# covalent ligand docking in Rosetta

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covalent ligand docking in Rosetta
#1

Hello,

I am modeling an enzyme and a substrate to study the enzyme specificity. From literature, I learned that the specificity is determined by the second step of the mechanism in which the ligand is covalently bound to D281 of an enzyme (see the attached picture showing the mechanism). Is Rosetta able to do covalent ligand docking? If so, how can I parameterize the ligand (which is covalently bound to the protein)? If not,  can I do covalent docking with other software(??) and then score it with Rosetta?

Any suggestions/papers in this regard is really appreciated.

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Mon, 2021-06-07 06:39
rohi

Yes. I did it en mass and it is doable. However, I do not recall how one makes a covalent with the official topology generation script (molfile2params.py), so cannot give advice there.
I got fustrated by molfile2params.py, so I wrote my own — rdkit_to_params module for Python3 (pip released, Rdkit-to-params repo). I also made a web interface, https://params.mutanalyst.com/ which is rather rudimentary (one weekend I'll fix it). With this, if one gives it a SMILES with a star/dummy atom/R-atom, e.g. *C(=O)CCC for butanoyl it will make a covalent params file. It also allows the atom names to be assigned or copied from a partial match, so one can be consistent or do a ligand switcheroo. I have another module, Fragmenstein, which can be used for a ligand switcheroo (example), but if it is a one off, it's easier to remove an atom or two in PyMol.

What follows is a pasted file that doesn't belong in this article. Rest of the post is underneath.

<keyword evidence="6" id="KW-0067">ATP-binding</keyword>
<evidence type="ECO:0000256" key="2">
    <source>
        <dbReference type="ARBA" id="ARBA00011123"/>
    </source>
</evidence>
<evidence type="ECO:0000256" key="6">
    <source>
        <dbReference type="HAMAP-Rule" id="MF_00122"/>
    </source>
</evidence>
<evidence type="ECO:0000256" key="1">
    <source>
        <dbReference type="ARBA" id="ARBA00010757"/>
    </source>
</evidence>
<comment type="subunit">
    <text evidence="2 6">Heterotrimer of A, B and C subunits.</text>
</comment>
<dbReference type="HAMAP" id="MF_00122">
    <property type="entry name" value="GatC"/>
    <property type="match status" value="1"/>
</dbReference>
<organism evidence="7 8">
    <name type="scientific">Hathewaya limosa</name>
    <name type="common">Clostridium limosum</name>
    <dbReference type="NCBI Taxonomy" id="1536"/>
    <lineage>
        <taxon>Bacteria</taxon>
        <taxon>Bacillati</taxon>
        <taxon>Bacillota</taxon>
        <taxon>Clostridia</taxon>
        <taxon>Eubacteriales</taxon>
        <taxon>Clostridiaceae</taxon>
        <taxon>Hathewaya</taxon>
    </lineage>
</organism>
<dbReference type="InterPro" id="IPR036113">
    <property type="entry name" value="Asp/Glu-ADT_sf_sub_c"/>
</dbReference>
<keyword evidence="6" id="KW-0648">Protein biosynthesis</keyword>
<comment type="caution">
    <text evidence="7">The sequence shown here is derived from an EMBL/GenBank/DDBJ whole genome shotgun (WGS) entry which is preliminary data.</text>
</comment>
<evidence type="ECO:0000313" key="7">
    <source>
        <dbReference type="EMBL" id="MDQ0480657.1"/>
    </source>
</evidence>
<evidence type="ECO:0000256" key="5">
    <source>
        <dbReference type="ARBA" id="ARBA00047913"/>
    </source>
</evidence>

There are three types of connections in a topology file in Rosetta. UPPER, LOWER and CONN. The first two are for polymers and the last for ligands/sidechains. So you strictly have to use CONN1 here.

For a PDB file with a covalent ligand the important thing is that there is a LINK record. PyMol strips these, but are easy to write manually.

Rosetta after subversion 10 IIRC has been good with crosslinks to aspartate —for earlier versions you need to have a special ASX residue.

One thing to mind is the fact that the x-link bond topology may be off, FastRelax with cartesian settings deals somewhat with it, but having assigned constraints is better, especially if your bond is planar as a CONNECT entry is a single bond with no resonance —not sure yours is.
The bridging oxygen, I believe needs to be part of the ligand (*OC(=O)CCCCCC). Note that the OG1 oxygen will become OG.

Do note the figure is not 100% correct as it depects technically a radical reaction as opposed to a bog-standard hydrolysis:

• the water needs to be deprotonated to be a nucleophile
• the arrow is a radical arrow
• the water attacks the molecule via the carbon, not oxygen —it may attack either carboxy, but the terminal aspartate looks more stabilised.

If it were a radical reaction you would need HOOH or O=O and not standard water.
So you actually have two steps, one is the stable crosslinked intermediate and the other is the hydrolysis transition step after the addition of the water nucleophile and before the elimination of one of the carboxys —this is chiral, but the hemiacetal can be modelled.

Tue, 2021-06-08 04:35
matteoferla

Hello,